Council tax payers in Bristol are facing a price hike as the local authority looks to make up a multi-million pound shortfall in its budget.
Mayor Marvin Rees has pledged to protect frontline services - including libraries and social care programmes - when he announces his budget for the next financial year.
But with a £19.5million gap to plug, Bristol City Council has proposed a 3% increase in council tax - the biggest hike an authority can make - and a rise in parking charges.
The council is also looking at selling off buildings and offices as it attempts to make savings “from within”.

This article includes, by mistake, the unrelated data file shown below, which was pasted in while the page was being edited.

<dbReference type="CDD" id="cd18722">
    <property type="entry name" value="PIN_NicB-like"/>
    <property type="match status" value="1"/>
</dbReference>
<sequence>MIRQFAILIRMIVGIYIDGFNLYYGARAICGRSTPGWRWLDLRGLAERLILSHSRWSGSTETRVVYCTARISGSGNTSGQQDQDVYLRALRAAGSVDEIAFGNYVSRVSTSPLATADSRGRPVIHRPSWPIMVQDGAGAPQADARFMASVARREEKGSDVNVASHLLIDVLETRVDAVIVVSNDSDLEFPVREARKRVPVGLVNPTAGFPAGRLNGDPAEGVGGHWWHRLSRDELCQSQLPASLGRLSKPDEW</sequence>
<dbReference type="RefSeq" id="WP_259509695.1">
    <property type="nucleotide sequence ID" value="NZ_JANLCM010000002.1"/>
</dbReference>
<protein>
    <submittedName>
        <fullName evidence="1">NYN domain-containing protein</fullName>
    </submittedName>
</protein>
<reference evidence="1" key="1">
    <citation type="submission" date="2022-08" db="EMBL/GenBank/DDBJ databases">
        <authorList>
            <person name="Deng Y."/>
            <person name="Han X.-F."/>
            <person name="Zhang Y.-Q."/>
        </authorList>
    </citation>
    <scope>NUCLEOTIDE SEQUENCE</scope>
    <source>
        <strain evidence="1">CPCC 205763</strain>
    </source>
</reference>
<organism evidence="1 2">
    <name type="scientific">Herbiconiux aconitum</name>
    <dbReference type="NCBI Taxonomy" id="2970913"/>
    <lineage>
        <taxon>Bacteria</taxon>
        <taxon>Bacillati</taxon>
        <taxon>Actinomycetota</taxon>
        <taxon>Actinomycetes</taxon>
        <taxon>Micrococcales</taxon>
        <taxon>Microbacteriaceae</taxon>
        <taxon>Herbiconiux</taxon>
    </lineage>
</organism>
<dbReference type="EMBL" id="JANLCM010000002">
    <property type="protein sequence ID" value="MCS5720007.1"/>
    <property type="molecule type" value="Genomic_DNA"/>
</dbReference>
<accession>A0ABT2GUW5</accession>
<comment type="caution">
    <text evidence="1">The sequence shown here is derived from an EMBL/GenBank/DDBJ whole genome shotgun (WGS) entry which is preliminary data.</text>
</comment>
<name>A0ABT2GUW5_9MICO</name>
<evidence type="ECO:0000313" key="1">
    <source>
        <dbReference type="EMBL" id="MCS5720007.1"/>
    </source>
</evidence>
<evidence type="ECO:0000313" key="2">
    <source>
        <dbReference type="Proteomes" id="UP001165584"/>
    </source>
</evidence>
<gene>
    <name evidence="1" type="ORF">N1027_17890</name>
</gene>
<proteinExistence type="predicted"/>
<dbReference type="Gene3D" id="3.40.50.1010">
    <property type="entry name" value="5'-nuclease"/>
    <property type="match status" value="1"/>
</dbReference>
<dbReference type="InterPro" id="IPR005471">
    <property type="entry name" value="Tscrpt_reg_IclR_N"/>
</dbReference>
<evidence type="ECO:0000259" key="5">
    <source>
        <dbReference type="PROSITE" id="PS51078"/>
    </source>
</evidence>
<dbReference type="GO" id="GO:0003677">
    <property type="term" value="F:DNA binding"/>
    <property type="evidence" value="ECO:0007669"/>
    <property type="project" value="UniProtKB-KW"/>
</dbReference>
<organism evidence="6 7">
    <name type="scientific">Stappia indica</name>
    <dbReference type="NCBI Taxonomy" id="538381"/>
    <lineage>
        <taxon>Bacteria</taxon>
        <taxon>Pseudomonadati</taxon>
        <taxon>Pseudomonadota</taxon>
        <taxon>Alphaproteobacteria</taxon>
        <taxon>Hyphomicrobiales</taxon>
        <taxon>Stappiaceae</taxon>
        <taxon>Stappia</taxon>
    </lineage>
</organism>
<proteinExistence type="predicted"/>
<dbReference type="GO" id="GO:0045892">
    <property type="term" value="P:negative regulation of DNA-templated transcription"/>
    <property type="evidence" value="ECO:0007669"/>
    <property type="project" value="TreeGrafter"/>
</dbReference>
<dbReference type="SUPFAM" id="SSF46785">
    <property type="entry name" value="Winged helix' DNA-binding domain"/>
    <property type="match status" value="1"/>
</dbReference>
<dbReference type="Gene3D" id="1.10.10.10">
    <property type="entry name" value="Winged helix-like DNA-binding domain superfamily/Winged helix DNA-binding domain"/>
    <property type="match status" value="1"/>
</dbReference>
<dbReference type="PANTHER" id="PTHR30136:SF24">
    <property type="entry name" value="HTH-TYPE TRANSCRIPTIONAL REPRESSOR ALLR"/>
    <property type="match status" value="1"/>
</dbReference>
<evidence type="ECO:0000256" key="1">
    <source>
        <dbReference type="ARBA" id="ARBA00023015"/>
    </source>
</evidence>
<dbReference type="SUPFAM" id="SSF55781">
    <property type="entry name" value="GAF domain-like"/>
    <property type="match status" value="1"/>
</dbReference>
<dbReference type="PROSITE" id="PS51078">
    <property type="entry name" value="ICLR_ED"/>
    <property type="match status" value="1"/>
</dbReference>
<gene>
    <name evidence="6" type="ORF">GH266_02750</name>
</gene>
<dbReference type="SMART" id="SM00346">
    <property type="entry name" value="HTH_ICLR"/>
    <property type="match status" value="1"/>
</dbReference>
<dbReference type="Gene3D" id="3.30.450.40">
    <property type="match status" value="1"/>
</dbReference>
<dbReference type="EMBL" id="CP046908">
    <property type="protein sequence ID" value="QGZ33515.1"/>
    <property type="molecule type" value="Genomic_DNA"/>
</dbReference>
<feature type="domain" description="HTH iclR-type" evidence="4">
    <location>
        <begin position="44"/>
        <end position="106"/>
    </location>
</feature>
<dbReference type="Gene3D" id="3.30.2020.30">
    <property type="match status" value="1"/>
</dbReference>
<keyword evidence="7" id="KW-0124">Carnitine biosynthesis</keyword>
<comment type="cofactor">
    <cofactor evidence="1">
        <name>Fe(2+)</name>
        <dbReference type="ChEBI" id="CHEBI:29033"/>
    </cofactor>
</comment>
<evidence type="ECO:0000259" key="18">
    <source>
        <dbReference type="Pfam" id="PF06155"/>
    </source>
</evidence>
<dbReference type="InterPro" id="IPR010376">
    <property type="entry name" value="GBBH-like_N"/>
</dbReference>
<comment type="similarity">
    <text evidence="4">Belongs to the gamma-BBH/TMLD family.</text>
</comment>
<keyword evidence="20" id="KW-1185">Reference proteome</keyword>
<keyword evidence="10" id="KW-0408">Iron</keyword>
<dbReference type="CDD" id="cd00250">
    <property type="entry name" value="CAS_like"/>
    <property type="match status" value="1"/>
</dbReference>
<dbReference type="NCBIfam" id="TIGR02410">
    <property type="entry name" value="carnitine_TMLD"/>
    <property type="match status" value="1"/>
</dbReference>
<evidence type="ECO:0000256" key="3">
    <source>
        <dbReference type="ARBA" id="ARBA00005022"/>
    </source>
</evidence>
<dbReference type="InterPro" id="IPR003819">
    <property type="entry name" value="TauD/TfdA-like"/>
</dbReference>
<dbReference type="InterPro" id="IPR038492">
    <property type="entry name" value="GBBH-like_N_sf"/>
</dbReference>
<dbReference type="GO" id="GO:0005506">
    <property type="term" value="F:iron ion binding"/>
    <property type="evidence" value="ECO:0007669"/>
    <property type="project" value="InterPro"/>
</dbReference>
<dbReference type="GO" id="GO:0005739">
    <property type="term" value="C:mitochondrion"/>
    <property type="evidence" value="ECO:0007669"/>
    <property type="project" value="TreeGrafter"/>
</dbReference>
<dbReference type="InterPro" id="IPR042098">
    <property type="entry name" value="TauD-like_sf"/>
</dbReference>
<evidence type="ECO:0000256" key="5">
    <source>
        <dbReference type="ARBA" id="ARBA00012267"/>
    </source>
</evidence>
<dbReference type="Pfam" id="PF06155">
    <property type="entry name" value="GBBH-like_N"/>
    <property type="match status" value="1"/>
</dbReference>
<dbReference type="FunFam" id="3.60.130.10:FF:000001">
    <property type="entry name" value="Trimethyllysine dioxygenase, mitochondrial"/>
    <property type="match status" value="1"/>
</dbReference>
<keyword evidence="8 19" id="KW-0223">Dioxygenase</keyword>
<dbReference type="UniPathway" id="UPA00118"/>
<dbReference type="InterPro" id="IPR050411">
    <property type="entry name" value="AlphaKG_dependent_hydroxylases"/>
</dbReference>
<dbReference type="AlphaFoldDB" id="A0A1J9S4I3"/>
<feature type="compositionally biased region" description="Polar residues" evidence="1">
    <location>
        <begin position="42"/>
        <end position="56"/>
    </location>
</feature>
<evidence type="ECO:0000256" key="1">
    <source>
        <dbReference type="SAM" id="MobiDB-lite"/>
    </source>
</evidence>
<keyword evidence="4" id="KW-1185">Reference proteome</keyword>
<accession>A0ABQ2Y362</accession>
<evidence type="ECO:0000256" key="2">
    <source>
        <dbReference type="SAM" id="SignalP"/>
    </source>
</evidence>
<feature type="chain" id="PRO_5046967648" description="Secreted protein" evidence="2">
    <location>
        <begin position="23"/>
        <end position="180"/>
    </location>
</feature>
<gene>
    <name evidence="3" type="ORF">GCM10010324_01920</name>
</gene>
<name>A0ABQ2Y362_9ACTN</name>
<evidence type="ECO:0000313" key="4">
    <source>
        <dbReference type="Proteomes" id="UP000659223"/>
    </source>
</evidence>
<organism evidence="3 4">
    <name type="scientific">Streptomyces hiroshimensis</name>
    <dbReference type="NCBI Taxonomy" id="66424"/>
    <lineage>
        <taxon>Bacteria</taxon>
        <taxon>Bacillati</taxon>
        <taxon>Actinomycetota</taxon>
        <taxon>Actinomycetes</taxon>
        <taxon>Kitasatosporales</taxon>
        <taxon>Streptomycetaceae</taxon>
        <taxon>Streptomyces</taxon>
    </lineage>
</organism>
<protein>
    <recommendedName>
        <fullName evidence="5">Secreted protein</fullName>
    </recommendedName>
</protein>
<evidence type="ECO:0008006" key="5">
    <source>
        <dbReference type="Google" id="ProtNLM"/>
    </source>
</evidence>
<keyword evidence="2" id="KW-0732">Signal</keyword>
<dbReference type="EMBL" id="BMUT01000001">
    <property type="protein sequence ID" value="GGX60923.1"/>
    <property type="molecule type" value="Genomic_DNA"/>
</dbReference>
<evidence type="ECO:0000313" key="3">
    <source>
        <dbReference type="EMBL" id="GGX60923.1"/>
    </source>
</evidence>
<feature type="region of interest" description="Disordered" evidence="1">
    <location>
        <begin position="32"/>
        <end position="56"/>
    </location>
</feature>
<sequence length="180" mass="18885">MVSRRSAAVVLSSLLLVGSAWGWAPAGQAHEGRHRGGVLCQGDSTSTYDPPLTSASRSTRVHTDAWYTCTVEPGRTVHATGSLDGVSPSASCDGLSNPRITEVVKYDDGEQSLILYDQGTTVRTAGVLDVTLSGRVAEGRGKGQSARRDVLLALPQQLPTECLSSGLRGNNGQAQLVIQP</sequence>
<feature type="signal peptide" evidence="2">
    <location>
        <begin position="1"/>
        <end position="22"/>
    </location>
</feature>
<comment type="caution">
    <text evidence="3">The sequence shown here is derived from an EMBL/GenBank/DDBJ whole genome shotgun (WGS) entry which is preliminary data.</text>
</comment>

‘Bristol is not alone’
Deputy Mayor Craig Cheney said authorities in many UK cities are facing similar challenges as a result of the pandemic.
“The local picture in Bristol reflects the national one and the public sector is being squeezed like never before,” he said.
“Changes in Government funding come at a time when need has never been greater.
“However, we intend to make no cuts to our frontline services and to support our vulnerable citizens, we will also protect as many decarbonisation projects that will help us reach net zero as we can.
“Setting a budget for next year is a complex task and we are looking at how we can redesign services, reduce costs and be more efficient.”
The proposals will be presented to Bristol City Council’s cabinet on January 18 before being recommended to full council.